According to information in court documents, the pair admitted to taking part in an identity theft swindle that began in 2010. The couple would use various means, including the Internet, to obtain personal identifying information for several individuals. The information would then be used to access credit card accounts belonging to those individuals.

Police raid leads to drug charges for steroids

On Aug. 6, police in Connecticut charged two men with various drug offenses after a search of their houses uncovered significant quantities of human growth hormone and anabolic steroids. Both men were arrested at their Fairfield homes and booked on charges of drug possession and operating a drug factory. They were both scheduled to appear back in court on Aug. 19.

The investigation that led to the raid was conducted by the Fairfield Police Department and began in April. Investigators allegedly determined that drugs were being distributed through a large network in Fairfield and Bridgeport. Police say the investigation began as a result of suspected distribution of narcotic pain medicine. Detectives then allegedly discovered that anabolic steroids and human growth hormones were also being distributed.

What is a family violence restraining order?

When someone in Connecticut is the victim of spousal abuse or domestic violence, they have the right to file a restraining order to seek relief from the court. The state defines domestic violence as a continued threat of physical danger by a family member or someone in a dating relationship. The application for the restraining order must include a statement with the reasons for why the order is needed. The court then has 14 days to hold a hearing.

At the hearing, the court can implement conditions such as visitation rights or temporary child custody in order to protect the person seeking the order from the threat of domestic violence. The defendant might be restricted from contact with the applicant, including living or visiting the family home.

What is drug trafficking?

Drug trafficking is a general term used for transporting, distributing or manufacturing controlled substances illegally. The state of Connecticut doesn't actually use the term "drug trafficking" in its laws, but it does make it illegal for someone who isn't a licensed pharmacist to distribute drugs. The penalties for selling or delivering drugs without authorization are much harsher than the penalties for unauthorized use or possession.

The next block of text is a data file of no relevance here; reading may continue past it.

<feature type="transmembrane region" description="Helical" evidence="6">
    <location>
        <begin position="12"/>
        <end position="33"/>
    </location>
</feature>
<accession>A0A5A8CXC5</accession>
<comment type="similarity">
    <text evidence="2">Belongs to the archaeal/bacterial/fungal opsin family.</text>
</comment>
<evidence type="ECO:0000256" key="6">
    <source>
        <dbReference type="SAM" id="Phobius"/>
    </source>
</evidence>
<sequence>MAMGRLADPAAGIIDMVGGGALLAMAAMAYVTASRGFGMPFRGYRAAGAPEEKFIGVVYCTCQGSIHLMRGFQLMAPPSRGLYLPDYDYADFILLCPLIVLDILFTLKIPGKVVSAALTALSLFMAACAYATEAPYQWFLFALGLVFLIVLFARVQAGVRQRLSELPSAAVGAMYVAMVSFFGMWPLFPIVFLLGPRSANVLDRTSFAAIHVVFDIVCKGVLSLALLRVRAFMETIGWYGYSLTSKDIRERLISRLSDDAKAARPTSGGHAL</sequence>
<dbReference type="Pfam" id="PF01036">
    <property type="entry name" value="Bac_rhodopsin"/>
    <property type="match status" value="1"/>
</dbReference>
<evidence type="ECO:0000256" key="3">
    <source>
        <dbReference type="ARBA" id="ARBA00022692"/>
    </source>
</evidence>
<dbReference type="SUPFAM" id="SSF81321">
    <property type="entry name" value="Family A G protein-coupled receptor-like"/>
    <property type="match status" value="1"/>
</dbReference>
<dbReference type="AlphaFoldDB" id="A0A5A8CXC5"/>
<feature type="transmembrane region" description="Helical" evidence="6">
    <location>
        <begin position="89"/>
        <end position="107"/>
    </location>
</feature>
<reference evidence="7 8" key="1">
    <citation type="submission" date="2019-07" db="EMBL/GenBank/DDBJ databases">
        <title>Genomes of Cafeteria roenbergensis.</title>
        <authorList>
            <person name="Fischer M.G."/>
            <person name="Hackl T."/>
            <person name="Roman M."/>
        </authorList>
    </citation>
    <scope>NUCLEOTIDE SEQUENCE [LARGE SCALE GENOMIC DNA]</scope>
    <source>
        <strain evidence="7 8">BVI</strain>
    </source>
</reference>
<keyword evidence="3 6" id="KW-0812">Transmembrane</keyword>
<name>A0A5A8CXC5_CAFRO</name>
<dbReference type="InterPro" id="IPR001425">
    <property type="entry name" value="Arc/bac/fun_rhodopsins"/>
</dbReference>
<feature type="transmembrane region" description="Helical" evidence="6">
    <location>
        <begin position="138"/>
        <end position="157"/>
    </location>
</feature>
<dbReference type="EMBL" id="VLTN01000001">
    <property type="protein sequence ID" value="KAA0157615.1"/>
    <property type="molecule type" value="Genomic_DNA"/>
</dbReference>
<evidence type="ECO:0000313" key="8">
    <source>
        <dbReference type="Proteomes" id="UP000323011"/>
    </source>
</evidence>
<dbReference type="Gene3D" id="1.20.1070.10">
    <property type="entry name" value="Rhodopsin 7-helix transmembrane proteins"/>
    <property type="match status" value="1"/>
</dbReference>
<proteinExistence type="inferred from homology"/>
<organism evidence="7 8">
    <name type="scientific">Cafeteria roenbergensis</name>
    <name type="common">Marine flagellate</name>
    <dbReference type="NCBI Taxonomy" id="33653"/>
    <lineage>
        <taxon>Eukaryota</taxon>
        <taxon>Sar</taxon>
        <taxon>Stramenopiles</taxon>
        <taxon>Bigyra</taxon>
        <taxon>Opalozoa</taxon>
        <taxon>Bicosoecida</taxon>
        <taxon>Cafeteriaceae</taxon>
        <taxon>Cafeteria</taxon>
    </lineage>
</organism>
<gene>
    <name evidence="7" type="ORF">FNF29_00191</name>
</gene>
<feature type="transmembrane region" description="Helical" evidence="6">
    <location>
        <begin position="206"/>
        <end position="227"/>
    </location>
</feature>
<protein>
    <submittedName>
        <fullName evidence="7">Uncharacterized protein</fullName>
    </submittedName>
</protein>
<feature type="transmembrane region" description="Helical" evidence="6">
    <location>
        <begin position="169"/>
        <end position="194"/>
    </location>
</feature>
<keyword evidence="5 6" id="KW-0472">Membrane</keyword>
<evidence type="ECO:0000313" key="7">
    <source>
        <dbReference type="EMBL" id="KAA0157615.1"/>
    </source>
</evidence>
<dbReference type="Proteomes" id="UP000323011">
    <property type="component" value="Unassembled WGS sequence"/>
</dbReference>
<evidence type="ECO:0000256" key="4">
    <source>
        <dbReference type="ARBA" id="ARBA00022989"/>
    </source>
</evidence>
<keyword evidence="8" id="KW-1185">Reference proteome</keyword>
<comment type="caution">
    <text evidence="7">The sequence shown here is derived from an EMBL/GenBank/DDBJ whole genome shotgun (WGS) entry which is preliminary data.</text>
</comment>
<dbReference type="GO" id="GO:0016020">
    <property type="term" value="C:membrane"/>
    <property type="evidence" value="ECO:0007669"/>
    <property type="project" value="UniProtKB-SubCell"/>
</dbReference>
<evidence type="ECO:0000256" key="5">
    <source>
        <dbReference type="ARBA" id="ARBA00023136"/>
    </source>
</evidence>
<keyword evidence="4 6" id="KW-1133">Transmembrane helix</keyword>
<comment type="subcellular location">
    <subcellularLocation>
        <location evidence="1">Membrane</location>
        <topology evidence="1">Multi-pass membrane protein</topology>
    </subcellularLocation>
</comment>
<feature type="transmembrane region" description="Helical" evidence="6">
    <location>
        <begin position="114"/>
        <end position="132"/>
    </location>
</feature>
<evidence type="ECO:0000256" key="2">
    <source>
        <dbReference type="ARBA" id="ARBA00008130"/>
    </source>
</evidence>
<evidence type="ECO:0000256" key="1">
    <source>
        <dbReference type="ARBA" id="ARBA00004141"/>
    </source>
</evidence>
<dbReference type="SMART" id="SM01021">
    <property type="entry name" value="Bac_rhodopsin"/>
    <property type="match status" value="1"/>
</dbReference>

The statutes contain a long list of prohibited acts and list all controlled substances in Connecticut. However, the federal government keeps its own list of controlled substances that may differ from Connecticut's. It's possible for a substance that is legal on the federal level to be prohibited on the state level and vice versa.

Woman received 7 years for manslaughter conviction

On Aug. 1, the courts ordered a Hartford woman to serve seven years in prison after she got behind the wheel of a car and caused an accident that claimed the life of a 52-year-old woman. On May 23, the defendant entered a no-contest plea to second-degree manslaughter stemming from the Sept. 2, 2012 incident. Reports say that she was driving with a blood alcohol content of .272 percent, which is more than three times the legal limit when struck the other woman's car in a head-on collision.

The defendant wept as she spoke to the deceased woman's family. However, the woman's sister does not believe that the seven-year sentence is sufficient. She explained that her father continues to replay the evening he was told of his daughter's death. The decedent's son said that his mother was an amazing woman with many friends who cared for her.

Understanding Connecticut OUI laws

Operating a vehicle under the influence of drugs or alcohol is illegal in every U.S. state. However, not every state has the same laws, so not all drivers fully understand Connecticut laws and the penalties surrounding OUI.

A driver who has a blood alcohol concentration of .08 percent or higher is considered to be drunk driving. Drivers who are under the age of 21 are considered OUI if they have a BAC of .02 percent or above. However, drivers could be convicted of OUI with or without direct evidence of their BAC. Instead, the impairment of their ability to operate a vehicle is the determining factor in convictions.